Write SD card CID file to EXIF data

Explorer ,
Dec 09, 2020 Dec 09, 2020

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I have a lot of SD cards with the original DNG files. When I want to find the appropriate card to review the DNG image in Lightroom Classic, I need a way to read from the EXIF data which card to pick. At present I have to read a card at a time to find which one to use. I will try to organise my cards better but the ideal way would be if the SD card's identifiers were recorded in the EXIF data of each image file. This would mean that if I loaded the jpeg file into LR classic I could then read the SD cards ID which I could then relate via a spreadsheet file hat mapped Card IDs to my system of card organisation. I'm sure that other photographers will have a similar need. Adobe please help.

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Adobe Community Professional ,
Dec 09, 2020 Dec 09, 2020

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This is not the forum for feature requests.  Adobe doesn't monitor this forum for feature requests.

Please post your request in the appropriate  feature request forum

 

https://www.adobe.com/products/wishform.html

 

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LEGEND ,
Dec 09, 2020 Dec 09, 2020

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As the above post by @Axel Matt this is not the place, forum, space, for asking for Feature Requests. Follow the link in that post.

 

But I must say I don't understand your question and the need for that option to be added.

When importing your images from the memory cards of your cameras the images should be Copied to one of your hard drives into folders with either Dates as the folder names or with some type of description as the name as to where they were taken and or something that make you remember where and why you took those images.

All of them shouild be available in the LrC Catalog file and on some hard drive that is connected to your system in some way.

If you want to use multiple memory cards (SD type or whatever else) as some type of Backup system of those images that is fine. But all of them should be on a hard drive and then Backed Up to other hard drives.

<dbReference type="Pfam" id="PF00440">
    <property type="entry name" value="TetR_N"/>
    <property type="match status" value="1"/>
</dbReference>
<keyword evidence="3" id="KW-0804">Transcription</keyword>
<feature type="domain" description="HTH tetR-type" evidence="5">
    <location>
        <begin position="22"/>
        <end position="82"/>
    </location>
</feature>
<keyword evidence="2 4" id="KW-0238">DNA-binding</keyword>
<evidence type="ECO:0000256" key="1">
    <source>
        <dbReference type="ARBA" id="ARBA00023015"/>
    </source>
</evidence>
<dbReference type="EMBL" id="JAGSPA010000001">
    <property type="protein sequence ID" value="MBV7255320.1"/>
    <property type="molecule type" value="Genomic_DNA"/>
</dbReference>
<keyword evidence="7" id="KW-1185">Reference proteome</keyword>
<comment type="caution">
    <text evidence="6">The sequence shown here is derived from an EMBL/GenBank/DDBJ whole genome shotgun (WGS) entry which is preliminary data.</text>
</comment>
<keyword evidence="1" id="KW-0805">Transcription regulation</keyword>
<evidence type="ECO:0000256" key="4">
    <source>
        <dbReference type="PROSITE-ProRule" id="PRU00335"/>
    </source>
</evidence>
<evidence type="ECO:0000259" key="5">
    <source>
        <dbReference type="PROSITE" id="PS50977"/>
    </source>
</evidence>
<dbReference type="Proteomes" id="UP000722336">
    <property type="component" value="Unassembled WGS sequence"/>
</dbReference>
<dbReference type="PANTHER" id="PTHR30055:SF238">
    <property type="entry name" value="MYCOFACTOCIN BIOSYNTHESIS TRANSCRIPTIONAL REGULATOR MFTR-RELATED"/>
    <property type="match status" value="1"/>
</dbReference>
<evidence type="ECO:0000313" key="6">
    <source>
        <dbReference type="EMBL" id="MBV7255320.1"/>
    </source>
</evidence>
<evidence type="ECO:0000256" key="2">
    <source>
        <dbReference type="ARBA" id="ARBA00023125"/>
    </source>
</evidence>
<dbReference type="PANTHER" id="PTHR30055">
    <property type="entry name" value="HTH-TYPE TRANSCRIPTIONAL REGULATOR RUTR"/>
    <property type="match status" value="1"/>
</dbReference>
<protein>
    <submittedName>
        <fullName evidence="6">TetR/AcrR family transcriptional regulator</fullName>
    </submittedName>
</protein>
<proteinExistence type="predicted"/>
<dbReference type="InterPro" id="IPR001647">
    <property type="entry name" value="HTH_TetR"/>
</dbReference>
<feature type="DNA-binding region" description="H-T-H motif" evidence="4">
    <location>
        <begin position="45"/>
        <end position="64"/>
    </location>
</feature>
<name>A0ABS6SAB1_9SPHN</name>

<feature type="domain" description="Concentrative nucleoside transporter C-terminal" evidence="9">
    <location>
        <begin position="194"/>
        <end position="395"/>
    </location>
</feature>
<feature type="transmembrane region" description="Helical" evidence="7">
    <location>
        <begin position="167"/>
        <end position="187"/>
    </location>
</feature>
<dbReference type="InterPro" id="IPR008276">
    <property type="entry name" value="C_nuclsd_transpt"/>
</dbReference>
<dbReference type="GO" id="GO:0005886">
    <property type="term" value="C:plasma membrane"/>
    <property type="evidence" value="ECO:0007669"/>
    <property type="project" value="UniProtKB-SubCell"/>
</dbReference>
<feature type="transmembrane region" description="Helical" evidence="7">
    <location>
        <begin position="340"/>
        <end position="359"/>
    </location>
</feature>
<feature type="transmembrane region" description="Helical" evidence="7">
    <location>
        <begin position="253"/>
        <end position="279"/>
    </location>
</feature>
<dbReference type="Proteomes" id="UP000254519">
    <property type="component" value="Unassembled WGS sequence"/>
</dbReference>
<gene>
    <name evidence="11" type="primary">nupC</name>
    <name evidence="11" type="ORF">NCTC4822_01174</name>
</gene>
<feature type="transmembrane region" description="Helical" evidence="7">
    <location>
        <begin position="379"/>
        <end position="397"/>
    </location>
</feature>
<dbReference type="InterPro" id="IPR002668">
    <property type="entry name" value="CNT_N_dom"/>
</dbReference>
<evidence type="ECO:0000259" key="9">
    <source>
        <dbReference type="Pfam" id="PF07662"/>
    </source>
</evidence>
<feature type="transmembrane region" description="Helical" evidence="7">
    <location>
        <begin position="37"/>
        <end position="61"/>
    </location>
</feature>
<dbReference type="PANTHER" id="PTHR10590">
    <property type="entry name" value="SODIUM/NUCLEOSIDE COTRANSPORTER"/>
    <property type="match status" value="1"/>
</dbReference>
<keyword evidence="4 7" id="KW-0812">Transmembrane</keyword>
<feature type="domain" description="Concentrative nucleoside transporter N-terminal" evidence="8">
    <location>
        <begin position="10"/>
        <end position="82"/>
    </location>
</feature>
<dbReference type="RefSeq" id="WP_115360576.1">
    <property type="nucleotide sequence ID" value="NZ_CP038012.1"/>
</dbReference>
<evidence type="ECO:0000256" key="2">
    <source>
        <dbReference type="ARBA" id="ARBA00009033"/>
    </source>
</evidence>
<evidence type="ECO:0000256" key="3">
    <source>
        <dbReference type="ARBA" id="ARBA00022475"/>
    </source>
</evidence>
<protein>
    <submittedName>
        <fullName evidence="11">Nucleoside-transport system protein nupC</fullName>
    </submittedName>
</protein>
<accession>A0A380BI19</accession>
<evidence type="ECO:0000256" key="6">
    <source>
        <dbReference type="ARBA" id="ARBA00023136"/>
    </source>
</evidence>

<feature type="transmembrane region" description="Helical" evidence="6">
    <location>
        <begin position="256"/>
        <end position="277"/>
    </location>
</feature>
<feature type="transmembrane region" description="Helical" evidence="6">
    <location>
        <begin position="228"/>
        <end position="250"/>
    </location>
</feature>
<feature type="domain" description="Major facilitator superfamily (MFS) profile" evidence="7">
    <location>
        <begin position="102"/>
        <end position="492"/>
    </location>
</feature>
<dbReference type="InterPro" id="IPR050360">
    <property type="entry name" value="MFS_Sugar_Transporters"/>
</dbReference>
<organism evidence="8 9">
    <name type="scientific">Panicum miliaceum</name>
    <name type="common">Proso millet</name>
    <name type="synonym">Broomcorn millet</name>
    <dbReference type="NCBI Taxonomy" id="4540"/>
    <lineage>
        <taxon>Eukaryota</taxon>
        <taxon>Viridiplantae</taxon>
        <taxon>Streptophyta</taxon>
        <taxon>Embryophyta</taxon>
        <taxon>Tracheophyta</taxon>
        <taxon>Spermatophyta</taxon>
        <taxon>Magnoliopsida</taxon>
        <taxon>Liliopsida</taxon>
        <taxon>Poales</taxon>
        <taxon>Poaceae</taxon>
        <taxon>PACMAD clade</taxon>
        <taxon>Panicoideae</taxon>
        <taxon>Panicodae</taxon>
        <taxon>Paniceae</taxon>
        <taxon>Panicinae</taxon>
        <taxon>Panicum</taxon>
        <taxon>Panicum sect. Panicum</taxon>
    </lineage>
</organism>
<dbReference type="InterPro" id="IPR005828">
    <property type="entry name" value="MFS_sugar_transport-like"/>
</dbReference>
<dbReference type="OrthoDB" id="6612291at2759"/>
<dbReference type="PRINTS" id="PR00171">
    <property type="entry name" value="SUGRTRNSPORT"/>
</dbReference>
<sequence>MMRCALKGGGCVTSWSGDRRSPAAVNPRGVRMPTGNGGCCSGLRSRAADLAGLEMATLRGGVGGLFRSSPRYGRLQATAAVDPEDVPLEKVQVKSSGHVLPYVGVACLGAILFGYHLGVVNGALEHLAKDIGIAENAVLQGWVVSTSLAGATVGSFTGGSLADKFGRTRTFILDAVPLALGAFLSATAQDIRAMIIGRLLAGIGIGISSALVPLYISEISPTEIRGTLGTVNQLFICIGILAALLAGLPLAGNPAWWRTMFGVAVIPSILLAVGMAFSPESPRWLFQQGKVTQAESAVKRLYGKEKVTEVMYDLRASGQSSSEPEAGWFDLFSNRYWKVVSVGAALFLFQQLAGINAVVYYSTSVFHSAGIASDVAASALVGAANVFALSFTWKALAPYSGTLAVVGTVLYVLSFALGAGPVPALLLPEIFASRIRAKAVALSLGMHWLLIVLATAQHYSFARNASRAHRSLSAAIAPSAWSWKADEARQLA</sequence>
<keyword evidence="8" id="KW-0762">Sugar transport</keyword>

Hard drives, Hard Drive Space, is much cheaper to buy than SD, CF, Whatever type, of memory cards.

 

If you are using these, Whatever style, memory cards as your backup plan I wish Good Luck with that.

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Explorer ,
Dec 09, 2020 Dec 09, 2020

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Firstly, I apologise If I addressed my post to the incorrect community. It wasn’t clear where I should have sent it to. You argue against SD cards as backup sources. My understanding is that the DNG file on the card is the original file – any copies that I make from that card is a backup. If I were to recycle my SD cards after use , to store all my DNG files on my desktop 1TB data drive and if that were to fail I would lose all my DNG images at once. I have had an SD card fail on me once – I have suffered two desktop hard drive write offs. I also lost all the data stored on one external hard drive. I don’t trust cloud storage for anything as precious and irreplaceable as my entire DNG collection. I am unlikely to lose ALL my SD cards at once. Fortunately I have four external drives which I cycle monthly. I use my desktop hard drive to store JPEGs only. JPEGs, by there nature are hard baked highly compressed files and less suitable than the DNG files for any subsequent processing. Finally, my 1TB hard drive, if used for nothing else but DNG files , jpeg copies exported from LRC and LRC catalogue files @SaY 50MB total per image would store up to 10,000 images – but that would leave room on the drive for nothing else. I currently hold more than 5000 jpeg images on the drive. Given all the above, I still intend to store my original DNG images on SD cards – I just need a better way of finding my way to the relevant card – and this would be easy if the EXIF data held the SD card serial number.
I’m sorry if Adobe can’t or won’t help with my problem – though I suspect that it’s not just my problem.
Regards,
Gerald Murphy
Sent fromFirstly Mail for Windows 10

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LEGEND ,
Dec 09, 2020 Dec 09, 2020

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Have you ever heard of External Drives? Real Hard Drives, rotating, or Solid State (SSDs) type?

Those can hold Multiple Terabytes of data in one package

They usually connect by a USB port on your computer and can be used for Storing your image files and LrC can access them Directly. Then a second and third external drive can be used to Back Up all those original DNG files that are on the First External drive. Then you can recycle the SD cards.

 

Having multiple copies of all your important files is the only way to make sure none of it is lost.

Redundancy is the only way to make sure you don't lose your data.

 

Best of luck to you whatever you decide to do.

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LEGEND ,
Dec 09, 2020 Dec 09, 2020

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SD cards are not a viable backup media, those cards will fail one day.

 

 

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LEGEND ,
Dec 09, 2020 Dec 09, 2020

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LrC does not show all Metadata. You would need a third party exif reader like Exif Viewer, or, perhaps for your workflow a plug-in fir LrC such as Jeffrey’s “Metadata Viewer"

http://regex.info/blog/lightroom-goodies/metadata-viewer

 

 

 

 

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